US challenges ‘unfair’ tech taxes in the UK and EU
The US has launched a formal investigation into new digital taxes over concerns they “unfairly target” American tech giants like Facebook.
The inquiry will examine tax schemes in 10 jurisdictions including the UK, European Union and India.
It is the first step in a process that could lead to the introduction of tariffs, or other trade retaliation.
The US is prepared to take “all appropriate action” to defend its firms, its top trade official said.
The probe comes as countries around the world consider new taxes on online services, arguing that firms pay too little under current law and should be taxed based on where sales or activity takes place, rather than where they are headquartered.
The US, home to many big tech companies such as Google and Amazon, has said the issue should be addressed in a multilateral agreement via the Organisation for Economic Co-operation and Development.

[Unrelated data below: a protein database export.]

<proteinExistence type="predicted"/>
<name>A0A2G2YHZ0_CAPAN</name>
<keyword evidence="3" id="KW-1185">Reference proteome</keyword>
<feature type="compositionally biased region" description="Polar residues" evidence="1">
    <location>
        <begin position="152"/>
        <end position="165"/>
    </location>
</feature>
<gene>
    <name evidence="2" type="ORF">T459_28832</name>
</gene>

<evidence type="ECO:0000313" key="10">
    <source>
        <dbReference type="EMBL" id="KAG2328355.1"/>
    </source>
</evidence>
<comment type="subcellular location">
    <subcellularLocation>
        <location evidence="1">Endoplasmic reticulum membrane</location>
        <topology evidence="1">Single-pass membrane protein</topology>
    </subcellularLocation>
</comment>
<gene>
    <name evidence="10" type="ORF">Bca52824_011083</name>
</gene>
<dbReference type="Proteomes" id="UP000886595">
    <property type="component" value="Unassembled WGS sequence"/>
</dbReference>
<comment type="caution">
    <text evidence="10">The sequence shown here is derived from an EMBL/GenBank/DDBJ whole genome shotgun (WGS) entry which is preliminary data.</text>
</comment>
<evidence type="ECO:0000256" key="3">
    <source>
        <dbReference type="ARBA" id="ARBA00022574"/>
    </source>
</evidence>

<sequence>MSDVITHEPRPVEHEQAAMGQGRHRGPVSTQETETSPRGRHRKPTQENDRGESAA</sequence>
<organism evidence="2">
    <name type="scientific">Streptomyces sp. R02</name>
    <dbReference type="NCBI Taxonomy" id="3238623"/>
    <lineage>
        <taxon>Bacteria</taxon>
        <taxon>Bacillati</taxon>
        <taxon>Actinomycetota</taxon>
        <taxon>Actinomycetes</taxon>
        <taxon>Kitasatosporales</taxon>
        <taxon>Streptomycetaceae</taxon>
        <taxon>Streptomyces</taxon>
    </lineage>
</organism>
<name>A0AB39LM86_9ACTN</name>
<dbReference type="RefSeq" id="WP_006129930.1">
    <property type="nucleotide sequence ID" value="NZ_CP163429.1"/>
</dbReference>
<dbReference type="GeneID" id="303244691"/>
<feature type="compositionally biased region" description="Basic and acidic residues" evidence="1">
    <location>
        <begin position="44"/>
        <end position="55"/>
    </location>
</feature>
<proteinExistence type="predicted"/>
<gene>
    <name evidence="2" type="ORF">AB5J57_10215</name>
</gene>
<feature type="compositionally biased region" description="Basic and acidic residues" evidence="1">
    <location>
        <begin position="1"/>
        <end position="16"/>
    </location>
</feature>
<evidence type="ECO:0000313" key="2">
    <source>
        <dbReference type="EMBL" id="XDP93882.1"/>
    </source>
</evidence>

But those discussions have been slow-going, prompting many countries to forge ahead on their own.
Tech tax momentum
Last year, after France moved forward with a 3% tax on sales, the US threatened tariffs on $2.4bn (£1.9bn) worth of French goods after a similar investigation declared the new levy “discriminatory”.
The US dropped the threat this winter after France agreed to delay collection until the end of 2020.
But the issue has retained momentum. In the UK, a 2% tax on digital sales came into force in April. Lawmakers in Spain are expected to take up the matter this week.
“President Trump is concerned that many of our trading partners are adopting tax schemes designed to unfairly target our companies,” US Trade Representative Robert Lighthizer said in a statement.
“We are prepared to take all appropriate action to defend our businesses and workers against any such discrimination.”
The probe announced on Tuesday concerns taxes that have gone into effect, or are being planned, in Austria, Brazil, the Czech Republic, European Union, Indonesia, India, Italy, Turkey, Spain, and the UK.
The US has requested comments on the matter, which must be submitted by 15 July.